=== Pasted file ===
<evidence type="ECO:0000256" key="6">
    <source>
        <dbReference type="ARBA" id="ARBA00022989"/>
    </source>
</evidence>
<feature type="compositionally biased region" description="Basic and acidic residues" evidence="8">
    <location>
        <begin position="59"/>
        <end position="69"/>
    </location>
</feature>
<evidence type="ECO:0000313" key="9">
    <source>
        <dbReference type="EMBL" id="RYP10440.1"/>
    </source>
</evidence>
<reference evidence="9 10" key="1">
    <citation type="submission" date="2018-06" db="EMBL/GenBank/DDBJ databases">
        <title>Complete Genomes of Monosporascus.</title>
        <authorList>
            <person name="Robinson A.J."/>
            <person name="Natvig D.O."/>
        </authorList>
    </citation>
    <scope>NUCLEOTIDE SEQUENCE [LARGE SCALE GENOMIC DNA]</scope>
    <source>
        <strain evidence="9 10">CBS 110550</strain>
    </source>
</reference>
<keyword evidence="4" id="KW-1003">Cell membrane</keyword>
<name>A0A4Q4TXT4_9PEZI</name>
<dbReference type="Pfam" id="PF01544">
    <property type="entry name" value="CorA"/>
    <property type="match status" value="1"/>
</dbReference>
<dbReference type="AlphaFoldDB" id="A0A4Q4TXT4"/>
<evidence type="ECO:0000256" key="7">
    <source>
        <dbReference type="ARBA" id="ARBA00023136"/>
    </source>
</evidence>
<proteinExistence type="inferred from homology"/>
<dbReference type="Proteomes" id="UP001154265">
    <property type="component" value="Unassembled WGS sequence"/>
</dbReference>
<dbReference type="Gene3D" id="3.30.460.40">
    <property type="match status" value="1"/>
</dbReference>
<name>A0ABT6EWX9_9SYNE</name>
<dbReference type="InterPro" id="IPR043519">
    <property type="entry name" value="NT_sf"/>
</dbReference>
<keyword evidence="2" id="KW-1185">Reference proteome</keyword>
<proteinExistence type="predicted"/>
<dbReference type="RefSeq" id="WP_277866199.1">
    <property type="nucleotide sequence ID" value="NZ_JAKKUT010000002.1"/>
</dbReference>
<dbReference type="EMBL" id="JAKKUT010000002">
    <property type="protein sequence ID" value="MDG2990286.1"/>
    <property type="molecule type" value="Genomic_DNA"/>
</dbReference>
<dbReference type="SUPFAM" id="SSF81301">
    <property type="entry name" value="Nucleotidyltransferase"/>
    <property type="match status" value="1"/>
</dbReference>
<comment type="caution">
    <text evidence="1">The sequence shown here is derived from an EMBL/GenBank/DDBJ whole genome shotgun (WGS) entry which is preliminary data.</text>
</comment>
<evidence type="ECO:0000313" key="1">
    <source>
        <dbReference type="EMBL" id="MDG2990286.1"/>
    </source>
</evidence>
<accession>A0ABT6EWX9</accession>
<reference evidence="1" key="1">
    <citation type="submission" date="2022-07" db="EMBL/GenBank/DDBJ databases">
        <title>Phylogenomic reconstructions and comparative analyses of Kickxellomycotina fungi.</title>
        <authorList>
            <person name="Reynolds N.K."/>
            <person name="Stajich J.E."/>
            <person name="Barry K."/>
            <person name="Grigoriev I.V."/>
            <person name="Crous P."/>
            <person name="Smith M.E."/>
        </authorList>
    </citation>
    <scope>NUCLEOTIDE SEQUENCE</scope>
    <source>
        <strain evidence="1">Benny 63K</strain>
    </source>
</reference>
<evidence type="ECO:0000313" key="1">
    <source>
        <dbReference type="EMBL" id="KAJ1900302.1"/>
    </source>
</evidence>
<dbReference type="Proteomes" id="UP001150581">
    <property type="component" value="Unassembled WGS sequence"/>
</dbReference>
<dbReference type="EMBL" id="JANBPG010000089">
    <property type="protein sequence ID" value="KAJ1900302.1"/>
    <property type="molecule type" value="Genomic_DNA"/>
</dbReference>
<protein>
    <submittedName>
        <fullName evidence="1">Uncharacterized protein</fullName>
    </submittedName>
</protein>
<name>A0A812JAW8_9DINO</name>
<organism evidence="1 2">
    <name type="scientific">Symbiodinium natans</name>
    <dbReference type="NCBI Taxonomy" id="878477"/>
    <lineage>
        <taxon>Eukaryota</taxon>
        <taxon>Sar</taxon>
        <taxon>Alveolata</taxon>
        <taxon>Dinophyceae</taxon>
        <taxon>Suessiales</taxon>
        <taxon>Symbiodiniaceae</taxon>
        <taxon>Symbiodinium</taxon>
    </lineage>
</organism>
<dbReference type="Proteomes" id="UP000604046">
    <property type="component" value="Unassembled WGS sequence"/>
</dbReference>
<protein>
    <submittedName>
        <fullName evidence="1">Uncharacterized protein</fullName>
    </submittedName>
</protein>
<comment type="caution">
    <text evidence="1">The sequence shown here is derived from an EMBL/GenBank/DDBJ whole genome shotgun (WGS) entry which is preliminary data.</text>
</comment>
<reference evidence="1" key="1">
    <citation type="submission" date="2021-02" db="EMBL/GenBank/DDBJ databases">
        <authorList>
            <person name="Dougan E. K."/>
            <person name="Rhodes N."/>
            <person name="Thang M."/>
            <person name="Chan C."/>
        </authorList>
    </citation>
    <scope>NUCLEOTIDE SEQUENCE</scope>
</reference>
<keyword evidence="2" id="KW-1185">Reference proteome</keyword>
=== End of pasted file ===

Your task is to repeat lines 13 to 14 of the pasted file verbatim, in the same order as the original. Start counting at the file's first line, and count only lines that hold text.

    <source>
        <dbReference type="EMBL" id="RYP10440.1"/>